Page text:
The 13th to 15th Amendments to the U.S. Constitution are called the "civil war amendments" as they were enacted in the fallout from the U.S. Civil War.
The 15th Amendment specifically addresses racial discrimination in voting rights, which was emerging as an issue a federal occupation of Southern states was receding and the segregation regimes that persisted until the 1960s, almost a century later, replaced slavery (which was abolished, de jure, and to a great extent, in practice).
The 13th Amendment abolishing slavery, comes very close, because at the time that it was adopted, slavery was almost exclusively imposed on African-Americans (the Emancipation Proclamation during the Civil War was the proximate legal cause of ending slavery for most U.S. slaves, although it took a fair amount of time to be fully implemented because the U.S. did not control much of the territory it applied to at the time).
The 14th Amendment was also race conscious, not by its express text, but by what is displaced. Section 1 removed the denial of citizenship for former slaves (an almost entirely African-American population), and expressly required the state to afford the new citizens equal protection of the laws and due process. Section 2 removed the three-fifths compromise from Congressional apportionment that had counted African-American slaves as less than a full person in the pre-14th Amendment status quo. Section 4 invalidated efforts to pay reparations to former slave owners.
Specifically, they state:
Section 1 Neither slavery nor involuntary servitude, except as a
punishment for crime whereof the party shall have been duly convicted,
shall exist within the United States, or any place subject to their jurisdiction.
Section 2 Congress shall have power to enforce this article by
14th Amendment Section 1 All persons born or naturalized in the
United States, and subject to the jurisdiction thereof, are citizens
of the United States and of the State wherein they reside. No State
shall make or enforce any law which shall abridge the privileges or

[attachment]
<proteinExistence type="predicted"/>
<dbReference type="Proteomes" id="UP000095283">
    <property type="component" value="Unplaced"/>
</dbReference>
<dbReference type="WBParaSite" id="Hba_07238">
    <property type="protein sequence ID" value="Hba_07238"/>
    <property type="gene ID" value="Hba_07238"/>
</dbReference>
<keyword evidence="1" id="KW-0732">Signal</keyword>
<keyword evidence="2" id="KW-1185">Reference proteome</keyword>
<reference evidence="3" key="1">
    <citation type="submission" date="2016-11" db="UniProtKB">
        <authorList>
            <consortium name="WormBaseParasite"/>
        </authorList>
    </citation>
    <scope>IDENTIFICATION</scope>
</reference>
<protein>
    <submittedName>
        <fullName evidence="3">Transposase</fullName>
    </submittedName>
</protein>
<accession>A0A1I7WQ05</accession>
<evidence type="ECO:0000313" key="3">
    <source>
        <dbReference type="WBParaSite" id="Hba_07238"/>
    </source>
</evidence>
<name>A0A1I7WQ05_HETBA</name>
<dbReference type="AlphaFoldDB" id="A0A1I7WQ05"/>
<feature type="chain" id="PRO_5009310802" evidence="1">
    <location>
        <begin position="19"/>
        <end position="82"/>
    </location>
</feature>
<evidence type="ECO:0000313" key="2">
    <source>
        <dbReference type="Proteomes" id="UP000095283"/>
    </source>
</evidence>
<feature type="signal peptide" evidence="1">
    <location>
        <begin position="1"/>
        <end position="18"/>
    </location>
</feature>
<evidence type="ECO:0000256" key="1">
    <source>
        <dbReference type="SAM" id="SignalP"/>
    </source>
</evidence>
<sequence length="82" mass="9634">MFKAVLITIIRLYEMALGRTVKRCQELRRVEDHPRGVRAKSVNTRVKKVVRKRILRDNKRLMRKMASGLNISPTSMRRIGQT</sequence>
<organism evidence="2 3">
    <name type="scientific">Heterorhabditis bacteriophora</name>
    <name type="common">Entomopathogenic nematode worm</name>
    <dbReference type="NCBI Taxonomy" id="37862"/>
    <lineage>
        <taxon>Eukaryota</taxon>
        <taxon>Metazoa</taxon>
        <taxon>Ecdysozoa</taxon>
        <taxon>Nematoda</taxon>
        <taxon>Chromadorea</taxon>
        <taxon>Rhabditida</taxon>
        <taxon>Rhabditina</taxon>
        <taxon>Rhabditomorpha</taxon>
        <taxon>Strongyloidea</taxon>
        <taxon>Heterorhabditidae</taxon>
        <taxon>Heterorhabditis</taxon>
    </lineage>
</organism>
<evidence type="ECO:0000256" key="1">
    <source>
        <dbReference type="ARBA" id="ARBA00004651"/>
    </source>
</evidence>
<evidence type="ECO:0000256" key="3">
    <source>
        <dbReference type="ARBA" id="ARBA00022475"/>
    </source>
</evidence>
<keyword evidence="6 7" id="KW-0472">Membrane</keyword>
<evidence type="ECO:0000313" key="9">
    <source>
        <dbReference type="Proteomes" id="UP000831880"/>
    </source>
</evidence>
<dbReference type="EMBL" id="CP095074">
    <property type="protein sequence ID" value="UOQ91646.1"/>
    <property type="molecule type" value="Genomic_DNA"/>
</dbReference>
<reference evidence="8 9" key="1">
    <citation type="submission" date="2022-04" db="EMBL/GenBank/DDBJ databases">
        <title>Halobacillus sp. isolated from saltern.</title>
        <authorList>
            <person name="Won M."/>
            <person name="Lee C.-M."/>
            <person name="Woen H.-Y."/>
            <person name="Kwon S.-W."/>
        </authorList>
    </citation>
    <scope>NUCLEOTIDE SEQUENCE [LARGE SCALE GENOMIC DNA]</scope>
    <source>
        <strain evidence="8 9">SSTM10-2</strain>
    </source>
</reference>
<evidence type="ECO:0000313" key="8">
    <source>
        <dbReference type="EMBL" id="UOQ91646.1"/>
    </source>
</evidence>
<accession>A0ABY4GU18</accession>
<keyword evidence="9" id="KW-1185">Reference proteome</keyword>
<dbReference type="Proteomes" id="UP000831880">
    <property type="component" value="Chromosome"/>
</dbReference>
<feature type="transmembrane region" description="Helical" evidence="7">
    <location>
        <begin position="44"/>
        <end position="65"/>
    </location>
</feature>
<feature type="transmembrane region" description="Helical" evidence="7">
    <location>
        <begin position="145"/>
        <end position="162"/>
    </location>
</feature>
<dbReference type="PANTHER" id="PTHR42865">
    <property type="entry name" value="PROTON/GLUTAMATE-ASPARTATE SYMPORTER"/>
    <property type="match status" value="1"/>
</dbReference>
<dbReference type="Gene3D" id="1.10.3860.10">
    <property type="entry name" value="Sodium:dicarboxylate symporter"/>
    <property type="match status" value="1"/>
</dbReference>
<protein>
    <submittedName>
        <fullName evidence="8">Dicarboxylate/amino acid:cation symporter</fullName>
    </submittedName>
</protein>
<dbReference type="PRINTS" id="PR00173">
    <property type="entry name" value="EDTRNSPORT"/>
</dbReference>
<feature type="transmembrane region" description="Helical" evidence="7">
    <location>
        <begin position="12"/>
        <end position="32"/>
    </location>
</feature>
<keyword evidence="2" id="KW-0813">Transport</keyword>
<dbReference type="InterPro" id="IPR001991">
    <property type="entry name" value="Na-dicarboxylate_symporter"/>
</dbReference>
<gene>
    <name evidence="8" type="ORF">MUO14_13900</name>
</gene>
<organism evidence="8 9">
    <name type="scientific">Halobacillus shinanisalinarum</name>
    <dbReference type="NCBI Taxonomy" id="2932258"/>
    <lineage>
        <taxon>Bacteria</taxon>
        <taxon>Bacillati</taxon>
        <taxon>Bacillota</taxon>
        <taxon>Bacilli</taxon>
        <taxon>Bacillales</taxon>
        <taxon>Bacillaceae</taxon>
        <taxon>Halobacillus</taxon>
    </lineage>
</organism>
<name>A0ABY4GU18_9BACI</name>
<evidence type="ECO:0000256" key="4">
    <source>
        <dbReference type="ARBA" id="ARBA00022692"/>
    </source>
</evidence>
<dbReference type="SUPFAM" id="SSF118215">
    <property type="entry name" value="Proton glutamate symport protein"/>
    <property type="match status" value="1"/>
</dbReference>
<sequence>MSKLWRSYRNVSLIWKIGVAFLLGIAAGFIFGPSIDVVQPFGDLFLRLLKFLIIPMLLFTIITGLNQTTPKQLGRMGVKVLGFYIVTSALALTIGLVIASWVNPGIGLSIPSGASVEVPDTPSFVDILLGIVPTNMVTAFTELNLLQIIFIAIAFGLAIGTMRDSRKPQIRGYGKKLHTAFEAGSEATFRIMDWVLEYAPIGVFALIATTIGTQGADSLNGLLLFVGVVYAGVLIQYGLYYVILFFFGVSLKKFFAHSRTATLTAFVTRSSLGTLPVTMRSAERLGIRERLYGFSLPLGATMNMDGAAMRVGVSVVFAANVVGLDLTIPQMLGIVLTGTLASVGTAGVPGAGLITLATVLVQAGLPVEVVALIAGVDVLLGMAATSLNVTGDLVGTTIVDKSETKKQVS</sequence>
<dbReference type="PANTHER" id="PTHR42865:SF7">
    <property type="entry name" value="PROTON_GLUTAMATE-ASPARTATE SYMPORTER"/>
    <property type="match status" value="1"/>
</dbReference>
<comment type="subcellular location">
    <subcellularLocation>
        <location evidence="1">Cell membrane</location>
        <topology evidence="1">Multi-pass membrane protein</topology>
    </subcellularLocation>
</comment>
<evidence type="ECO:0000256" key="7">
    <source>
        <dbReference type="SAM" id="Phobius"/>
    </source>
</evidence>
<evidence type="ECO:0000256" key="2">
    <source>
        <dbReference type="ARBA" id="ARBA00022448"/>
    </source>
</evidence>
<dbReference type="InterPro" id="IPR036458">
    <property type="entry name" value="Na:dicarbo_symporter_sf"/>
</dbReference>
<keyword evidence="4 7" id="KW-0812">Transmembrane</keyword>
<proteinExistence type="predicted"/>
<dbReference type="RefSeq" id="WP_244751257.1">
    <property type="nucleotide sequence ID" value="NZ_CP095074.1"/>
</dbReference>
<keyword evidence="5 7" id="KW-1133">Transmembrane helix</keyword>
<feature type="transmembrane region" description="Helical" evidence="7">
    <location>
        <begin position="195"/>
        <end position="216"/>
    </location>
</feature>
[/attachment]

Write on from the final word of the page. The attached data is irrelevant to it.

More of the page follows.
immunities of citizens of the United States; nor shall any State
deprive any person of life, liberty, or property, without due process
of law; nor deny to any person within its jurisdiction the equal
protection of the laws.
Section 2 Representatives shall be apportioned among the several
States according to their respective numbers, counting the whole
number of persons in each State, excluding Indians not taxed. But
when the right to vote at any election for the choice of electors for
President and Vice-President of the United States, Representatives in
Congress, the Executive and Judicial officers of a State, or the
members of the Legislature thereof, is denied to any of the male
inhabitants of such State, being twenty-one years of age, and citizens
of the United States, or in any way abridged, except for participation
in rebellion, or other crime, the basis of representation therein
shall be reduced in the proportion which the number of such male
citizens shall bear to the whole number of male citizens twenty-one
years of age in such State.
Section 3 No person shall be a Senator or Representative in Congress,
or elector of President and Vice-President, or hold any office, civil
or military, under the United States, or under any State, who, having
previously taken an oath, as a member of Congress, or as an officer of
the United States, or as a member of any State legislature, or as an
executive or judicial officer of any State, to support the
Constitution of the United States, shall have engaged in insurrection
or rebellion against the same, or given aid or comfort to the enemies
thereof. But Congress may by a vote of two-thirds of each House,
remove such disability.
Section 4 The validity of the public debt of the United States,
authorized by law, including debts incurred for payment of pensions
and bounties for services in suppressing insurrection or rebellion,
shall not be questioned. But neither the United States nor any State
shall assume or pay any debt or obligation incurred in aid of